Artificial Intelligence and Analytics future
The Artificial Intelligence and Analytics future is here – but what does it mean for you?
By Katrina Park
Australian analytics experts answer the tough questions as artificial intelligence breaks new frontiers for small and large businesses across Australia.
There is a lot of buzz around the AI and analytics future right now. However, thanks to books and movies, many generations have its own fantasy about a world served by robot maids and driverless cars.
In fact, John McCarthy, an American computer scientist, coined the term “artificial intelligence” back in 1955.
While companies such as Apple, Facebook and Tesla roll out ground-breaking updates and revolutionary changes to how we interact with machine-learning technology, many of us are still unaware of just how AI is being used today.
There are many companies leveraging AI technologies to transform entire industries including Amazon, Google, Facebook, YouTube and Netflix with their personalised recommendations. eCommerce companies also have a long history of using data to their benefit.
Although the past 100 years have seen the most dramatic technological upheavals in history, the next century is set to pave the way for a multi-generational leap forward.
At a CIO Circle executive roundtable breakfast on analytics and artificial Intelligence, hosted by Resource Solutions Group on June 8 2017, many of the country’s leading experts in the field discussed the advancements and what is still to come.
Who is using artificial intelligence?
These days, both large and small businesses are using AI. That’s why automation and machine learning is impacting every industry. This is presenting huge opportunities to drive change and enable business capabilities.
What’s more, organisations are increasingly investing in AI as a way both to drive down costs and transform customer and employee experiences.
Sveta Freidman, Director of Data Analytics and Science at Carsales.com.au, told the audience that businesses did not need to invest much in the technology to start reaping the AI rewards.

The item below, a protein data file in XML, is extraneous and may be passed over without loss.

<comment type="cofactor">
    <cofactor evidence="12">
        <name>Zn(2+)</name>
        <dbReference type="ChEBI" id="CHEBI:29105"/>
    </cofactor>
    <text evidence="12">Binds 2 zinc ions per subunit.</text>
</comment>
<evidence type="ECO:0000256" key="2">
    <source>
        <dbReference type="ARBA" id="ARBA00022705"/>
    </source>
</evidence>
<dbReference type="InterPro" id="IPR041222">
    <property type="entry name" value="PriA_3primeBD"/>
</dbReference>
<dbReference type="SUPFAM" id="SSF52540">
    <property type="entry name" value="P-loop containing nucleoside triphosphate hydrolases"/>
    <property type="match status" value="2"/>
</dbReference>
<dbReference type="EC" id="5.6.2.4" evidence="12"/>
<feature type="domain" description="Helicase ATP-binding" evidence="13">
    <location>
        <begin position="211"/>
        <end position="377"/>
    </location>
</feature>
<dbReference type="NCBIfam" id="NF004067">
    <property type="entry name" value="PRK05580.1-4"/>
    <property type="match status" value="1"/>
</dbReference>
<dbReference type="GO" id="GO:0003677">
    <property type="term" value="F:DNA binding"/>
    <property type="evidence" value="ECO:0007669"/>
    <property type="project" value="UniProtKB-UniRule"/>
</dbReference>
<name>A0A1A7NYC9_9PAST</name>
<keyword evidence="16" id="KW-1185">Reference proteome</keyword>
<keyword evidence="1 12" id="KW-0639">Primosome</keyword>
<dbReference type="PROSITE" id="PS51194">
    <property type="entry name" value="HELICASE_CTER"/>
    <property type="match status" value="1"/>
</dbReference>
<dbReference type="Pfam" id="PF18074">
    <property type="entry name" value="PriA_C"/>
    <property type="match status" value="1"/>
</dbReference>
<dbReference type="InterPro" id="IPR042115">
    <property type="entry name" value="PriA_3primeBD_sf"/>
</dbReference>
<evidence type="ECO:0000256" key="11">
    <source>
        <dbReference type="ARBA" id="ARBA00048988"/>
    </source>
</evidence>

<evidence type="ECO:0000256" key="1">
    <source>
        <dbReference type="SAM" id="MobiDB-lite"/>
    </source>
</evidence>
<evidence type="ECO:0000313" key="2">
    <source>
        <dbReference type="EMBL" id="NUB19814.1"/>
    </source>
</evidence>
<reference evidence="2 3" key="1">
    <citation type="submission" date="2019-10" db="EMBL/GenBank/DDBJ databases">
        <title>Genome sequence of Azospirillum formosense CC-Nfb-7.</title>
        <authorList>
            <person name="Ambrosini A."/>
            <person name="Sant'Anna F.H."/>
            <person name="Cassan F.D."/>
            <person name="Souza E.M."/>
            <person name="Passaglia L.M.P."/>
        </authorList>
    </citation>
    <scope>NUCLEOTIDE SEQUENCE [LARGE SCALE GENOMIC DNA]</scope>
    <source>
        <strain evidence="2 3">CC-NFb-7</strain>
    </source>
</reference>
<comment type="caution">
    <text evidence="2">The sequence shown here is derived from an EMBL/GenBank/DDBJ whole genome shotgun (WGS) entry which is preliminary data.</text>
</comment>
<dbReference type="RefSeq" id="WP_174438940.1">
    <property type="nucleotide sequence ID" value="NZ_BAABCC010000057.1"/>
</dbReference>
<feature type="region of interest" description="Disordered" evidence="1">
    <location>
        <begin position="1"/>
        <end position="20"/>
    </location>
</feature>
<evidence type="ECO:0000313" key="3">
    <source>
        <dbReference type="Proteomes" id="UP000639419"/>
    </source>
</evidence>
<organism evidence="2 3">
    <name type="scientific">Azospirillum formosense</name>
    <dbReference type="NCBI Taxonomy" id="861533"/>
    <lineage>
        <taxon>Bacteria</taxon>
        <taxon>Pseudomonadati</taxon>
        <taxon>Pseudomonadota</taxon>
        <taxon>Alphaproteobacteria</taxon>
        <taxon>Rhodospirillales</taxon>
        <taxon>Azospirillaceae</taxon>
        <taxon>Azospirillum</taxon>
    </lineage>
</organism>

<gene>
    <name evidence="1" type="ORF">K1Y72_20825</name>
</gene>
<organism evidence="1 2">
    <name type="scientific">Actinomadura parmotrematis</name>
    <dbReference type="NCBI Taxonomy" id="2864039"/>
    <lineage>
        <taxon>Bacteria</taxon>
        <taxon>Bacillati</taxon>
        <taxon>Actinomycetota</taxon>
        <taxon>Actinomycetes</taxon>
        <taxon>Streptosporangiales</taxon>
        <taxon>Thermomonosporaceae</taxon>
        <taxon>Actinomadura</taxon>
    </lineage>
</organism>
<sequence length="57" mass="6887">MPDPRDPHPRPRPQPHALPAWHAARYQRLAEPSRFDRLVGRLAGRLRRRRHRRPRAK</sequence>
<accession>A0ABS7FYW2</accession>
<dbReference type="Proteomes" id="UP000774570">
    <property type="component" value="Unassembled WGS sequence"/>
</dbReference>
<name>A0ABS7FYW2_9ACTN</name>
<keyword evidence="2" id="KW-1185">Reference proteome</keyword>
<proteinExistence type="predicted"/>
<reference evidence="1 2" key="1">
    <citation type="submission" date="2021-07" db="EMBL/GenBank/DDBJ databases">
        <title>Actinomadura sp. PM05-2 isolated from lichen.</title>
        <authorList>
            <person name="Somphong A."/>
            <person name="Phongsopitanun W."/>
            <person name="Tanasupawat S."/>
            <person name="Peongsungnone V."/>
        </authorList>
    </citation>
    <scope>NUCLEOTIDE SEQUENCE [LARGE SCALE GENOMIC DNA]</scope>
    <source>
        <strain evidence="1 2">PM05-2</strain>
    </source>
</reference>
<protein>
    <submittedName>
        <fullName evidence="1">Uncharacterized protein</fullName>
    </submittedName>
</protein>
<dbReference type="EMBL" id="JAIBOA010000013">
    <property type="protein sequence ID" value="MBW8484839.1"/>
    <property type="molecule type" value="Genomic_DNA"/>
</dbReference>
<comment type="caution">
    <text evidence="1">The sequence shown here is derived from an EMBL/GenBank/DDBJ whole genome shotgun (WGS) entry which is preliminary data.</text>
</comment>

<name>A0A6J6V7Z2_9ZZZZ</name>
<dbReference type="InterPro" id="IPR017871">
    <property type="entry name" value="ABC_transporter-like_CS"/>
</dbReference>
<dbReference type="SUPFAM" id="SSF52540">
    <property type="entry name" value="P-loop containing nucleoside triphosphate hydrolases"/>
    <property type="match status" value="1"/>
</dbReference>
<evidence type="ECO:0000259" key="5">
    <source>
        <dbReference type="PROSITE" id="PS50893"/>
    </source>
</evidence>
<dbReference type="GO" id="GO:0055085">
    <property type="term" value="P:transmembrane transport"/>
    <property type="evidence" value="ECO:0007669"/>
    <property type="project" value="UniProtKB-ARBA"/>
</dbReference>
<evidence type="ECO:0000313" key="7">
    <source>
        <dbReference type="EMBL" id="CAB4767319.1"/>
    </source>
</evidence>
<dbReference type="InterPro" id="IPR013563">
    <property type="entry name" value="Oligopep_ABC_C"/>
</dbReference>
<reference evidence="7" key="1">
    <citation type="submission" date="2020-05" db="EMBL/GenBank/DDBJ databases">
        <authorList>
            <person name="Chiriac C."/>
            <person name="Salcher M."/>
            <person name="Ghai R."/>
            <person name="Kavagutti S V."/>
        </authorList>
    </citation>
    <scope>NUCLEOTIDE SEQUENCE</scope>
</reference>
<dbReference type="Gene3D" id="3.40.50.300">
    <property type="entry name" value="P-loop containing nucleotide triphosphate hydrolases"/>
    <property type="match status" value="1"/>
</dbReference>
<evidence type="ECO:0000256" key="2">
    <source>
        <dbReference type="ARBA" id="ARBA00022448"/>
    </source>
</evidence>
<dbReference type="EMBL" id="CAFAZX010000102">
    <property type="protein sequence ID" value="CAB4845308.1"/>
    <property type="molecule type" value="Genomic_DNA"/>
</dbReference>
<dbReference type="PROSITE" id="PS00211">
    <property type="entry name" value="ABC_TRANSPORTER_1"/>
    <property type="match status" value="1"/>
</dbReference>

“As opposed to 10 years ago, now you can find cheap solutions that have the same value,” she said.
Jonathan Chang, Director and Founder of Silverpond, added: “CIO’s and CTO’s are in a good position to take advantage of the current changes in technology”.
How can organisations operationalise and commercialise data analytics?
Antony Ugoni, Director of Global Analytics and Artificial Intelligence at Seek, suggested there are 5 key steps that must be followed:
- Employ data scientists.
- Pay competitively and have interesting problems for them to solve so that you attract and retain the best Data Scientists.
- Ensure you have executive support
- Develop a business strategy for the analytics team to hook into.
- Create real value by ensuring the team can talk business language.”
Yuval Marom, Head of Analytics and Data Services at iSelect, agreed that executive support was paramount. He said, awareness of the value of the data and analytics and executive support is crucial for business success.
“You can have smart people with amazing tools and building amazing models, but if you can’t communicate and tie it back to the business, then you can’t see the value,” he said.
What are the pitfalls?
For the analytics team to deliver value, you must work across company silos – from IT to operations – in order to get the data they need, Jonathan Chang said.
“Where we’ve seen pitfalls is communication barriers that don’t allow the analytics professionals to do their job. The analytics project timelines then exceed executive objectives, not because of the analytics professionals not doing the work, but the rest of the organisation can’t understand what they’re trying to do, because of the communication barriers.”
Sveta Freidman added, it’s important to “connect analytics with the business and business strategy.
What about privacy and ethics?
There’s no doubt technology and analytics leaders face many issues around the disclosure and usage of the analytical output.
Yuval Morom, who runs the Melbourne Data Science Meetup group, said privacy was the hottest topic discussed at their annual conference held in conjunction with Monash University earlier this year.